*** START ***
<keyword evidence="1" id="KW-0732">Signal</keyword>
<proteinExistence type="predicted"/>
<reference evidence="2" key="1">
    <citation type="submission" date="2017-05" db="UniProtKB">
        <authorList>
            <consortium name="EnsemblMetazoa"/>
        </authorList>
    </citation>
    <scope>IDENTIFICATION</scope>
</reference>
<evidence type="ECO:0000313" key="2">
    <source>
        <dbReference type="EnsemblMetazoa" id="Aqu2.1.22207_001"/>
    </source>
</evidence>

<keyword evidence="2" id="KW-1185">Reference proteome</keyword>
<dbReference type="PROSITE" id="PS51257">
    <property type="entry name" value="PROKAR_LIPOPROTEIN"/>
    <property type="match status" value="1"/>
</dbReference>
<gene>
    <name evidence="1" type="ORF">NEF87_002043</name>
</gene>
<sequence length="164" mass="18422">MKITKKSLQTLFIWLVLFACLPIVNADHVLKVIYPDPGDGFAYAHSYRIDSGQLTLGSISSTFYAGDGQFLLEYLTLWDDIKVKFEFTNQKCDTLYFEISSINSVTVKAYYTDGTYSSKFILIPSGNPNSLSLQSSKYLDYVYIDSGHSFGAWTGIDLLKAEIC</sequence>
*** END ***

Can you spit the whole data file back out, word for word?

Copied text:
<keyword evidence="1" id="KW-0732">Signal</keyword>
<proteinExistence type="predicted"/>
<reference evidence="2" key="1">
    <citation type="submission" date="2017-05" db="UniProtKB">
        <authorList>
            <consortium name="EnsemblMetazoa"/>
        </authorList>
    </citation>
    <scope>IDENTIFICATION</scope>
</reference>
<evidence type="ECO:0000313" key="2">
    <source>
        <dbReference type="EnsemblMetazoa" id="Aqu2.1.22207_001"/>
    </source>
</evidence>

<keyword evidence="2" id="KW-1185">Reference proteome</keyword>
<dbReference type="PROSITE" id="PS51257">
    <property type="entry name" value="PROKAR_LIPOPROTEIN"/>
    <property type="match status" value="1"/>
</dbReference>
<gene>
    <name evidence="1" type="ORF">NEF87_002043</name>
</gene>
<sequence length="164" mass="18422">MKITKKSLQTLFIWLVLFACLPIVNADHVLKVIYPDPGDGFAYAHSYRIDSGQLTLGSISSTFYAGDGQFLLEYLTLWDDIKVKFEFTNQKCDTLYFEISSINSVTVKAYYTDGTYSSKFILIPSGNPNSLSLQSSKYLDYVYIDSGHSFGAWTGIDLLKAEIC</sequence>